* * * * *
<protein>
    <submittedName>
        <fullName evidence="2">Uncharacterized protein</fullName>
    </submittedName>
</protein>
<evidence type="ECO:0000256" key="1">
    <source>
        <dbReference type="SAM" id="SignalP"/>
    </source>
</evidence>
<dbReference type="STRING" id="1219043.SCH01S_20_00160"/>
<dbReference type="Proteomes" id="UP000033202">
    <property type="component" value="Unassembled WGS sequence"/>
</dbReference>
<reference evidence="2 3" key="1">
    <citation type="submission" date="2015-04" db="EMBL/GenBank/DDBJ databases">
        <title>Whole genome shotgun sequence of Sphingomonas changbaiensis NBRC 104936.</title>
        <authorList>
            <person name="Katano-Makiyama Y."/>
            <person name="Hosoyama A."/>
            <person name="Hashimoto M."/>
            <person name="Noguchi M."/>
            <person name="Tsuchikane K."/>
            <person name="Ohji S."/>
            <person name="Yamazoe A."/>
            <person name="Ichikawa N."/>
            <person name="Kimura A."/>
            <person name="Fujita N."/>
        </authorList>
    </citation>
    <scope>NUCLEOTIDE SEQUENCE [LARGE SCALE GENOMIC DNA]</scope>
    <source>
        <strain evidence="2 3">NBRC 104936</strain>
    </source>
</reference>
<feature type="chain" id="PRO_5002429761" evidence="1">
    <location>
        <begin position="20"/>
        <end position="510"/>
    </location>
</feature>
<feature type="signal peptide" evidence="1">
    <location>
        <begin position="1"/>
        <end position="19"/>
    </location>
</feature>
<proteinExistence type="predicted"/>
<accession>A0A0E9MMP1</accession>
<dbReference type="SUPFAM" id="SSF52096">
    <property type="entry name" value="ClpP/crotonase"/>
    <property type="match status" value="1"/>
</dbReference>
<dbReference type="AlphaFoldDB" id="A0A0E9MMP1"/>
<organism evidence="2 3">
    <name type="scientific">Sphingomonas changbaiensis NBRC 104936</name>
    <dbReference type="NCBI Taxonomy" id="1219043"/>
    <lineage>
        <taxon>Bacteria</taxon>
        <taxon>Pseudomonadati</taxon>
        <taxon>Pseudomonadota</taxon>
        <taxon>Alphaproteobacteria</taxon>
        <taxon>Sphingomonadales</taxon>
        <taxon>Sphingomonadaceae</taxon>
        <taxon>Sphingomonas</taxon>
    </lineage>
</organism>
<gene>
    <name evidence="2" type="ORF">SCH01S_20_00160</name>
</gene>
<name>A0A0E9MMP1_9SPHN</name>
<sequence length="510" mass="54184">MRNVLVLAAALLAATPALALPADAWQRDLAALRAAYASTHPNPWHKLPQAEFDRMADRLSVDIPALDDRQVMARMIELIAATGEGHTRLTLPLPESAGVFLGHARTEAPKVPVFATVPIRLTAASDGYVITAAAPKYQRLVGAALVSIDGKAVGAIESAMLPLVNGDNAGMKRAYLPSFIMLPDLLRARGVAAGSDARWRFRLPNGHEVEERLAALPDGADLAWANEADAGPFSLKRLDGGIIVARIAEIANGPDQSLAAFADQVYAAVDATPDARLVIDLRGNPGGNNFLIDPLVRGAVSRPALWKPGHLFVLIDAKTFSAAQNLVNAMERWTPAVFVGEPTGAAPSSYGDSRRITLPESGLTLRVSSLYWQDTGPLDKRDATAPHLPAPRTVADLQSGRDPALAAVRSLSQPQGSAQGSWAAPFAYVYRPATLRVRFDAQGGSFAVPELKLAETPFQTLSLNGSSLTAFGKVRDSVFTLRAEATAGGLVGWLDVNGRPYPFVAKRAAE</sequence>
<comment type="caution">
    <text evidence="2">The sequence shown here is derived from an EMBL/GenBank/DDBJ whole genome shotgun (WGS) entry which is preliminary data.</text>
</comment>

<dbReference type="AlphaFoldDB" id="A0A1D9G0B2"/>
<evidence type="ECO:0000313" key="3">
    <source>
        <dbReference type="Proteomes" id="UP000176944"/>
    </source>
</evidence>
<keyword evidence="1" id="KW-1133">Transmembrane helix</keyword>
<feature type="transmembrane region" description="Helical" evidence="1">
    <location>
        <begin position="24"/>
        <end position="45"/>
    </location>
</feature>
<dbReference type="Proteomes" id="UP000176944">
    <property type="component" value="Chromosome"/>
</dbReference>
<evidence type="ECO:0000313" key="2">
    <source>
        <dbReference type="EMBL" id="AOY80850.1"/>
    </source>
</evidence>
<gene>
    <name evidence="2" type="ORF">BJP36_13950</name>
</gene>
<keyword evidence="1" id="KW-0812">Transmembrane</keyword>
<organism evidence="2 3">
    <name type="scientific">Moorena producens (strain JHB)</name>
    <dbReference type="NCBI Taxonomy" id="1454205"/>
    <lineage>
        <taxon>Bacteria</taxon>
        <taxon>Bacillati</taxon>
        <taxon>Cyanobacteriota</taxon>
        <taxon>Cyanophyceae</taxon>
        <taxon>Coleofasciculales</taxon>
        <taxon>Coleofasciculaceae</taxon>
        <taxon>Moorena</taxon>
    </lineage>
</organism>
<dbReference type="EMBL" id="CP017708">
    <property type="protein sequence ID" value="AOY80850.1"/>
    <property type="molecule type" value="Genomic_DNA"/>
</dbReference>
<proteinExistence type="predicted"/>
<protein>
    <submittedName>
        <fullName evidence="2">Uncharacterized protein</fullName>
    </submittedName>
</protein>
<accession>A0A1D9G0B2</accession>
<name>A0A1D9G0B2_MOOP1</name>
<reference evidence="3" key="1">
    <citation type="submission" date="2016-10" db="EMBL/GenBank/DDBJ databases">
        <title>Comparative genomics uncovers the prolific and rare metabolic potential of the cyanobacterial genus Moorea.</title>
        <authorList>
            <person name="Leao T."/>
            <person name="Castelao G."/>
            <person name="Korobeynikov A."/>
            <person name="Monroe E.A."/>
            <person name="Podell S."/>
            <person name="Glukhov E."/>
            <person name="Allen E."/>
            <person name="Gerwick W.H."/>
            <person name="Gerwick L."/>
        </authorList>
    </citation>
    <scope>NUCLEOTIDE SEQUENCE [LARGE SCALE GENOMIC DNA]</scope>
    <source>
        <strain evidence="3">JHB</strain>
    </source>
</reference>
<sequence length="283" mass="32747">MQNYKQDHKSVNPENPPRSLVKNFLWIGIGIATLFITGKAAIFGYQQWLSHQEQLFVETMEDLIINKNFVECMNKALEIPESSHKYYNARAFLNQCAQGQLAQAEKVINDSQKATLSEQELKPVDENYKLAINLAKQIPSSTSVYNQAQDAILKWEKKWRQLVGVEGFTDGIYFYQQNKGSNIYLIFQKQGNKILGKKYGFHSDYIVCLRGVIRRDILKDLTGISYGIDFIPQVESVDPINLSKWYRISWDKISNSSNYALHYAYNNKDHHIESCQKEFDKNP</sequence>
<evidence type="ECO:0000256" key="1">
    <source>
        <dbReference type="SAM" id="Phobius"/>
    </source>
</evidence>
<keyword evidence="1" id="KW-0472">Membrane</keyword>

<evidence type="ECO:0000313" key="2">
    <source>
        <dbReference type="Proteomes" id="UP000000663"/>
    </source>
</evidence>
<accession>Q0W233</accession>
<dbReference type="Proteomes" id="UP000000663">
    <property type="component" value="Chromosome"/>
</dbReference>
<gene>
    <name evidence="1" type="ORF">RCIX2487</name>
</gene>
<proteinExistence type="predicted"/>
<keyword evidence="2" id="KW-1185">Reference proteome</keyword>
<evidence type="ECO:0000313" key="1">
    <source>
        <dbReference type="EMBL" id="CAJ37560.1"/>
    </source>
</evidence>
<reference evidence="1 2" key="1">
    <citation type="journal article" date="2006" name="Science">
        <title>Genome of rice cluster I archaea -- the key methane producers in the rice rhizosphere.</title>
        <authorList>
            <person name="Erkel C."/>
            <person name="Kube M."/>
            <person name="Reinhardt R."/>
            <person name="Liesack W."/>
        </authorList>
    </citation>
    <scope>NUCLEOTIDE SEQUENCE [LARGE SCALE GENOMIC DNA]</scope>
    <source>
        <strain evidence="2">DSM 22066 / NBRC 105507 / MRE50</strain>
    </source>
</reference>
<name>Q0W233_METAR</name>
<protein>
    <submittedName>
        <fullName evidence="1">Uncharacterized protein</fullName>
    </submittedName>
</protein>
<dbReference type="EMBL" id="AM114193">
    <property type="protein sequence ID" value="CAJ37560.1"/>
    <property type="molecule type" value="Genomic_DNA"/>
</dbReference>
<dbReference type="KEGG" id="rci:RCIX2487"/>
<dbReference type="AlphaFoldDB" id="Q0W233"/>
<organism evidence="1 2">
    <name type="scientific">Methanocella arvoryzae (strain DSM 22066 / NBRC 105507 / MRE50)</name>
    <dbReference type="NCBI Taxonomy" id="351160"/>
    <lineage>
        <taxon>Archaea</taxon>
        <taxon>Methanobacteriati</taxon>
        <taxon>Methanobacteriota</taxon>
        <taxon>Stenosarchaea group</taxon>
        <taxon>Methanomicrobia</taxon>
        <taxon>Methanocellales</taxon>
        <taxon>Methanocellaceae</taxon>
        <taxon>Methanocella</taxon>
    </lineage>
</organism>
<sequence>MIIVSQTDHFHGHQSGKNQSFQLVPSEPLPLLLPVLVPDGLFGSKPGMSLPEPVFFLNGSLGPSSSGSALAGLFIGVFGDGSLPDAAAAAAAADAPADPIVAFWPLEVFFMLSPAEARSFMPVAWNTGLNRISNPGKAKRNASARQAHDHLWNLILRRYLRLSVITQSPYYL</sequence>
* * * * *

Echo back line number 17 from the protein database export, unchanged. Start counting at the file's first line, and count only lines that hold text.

        <title>Whole genome shotgun sequence of Sphingomonas changbaiensis NBRC 104936.</title>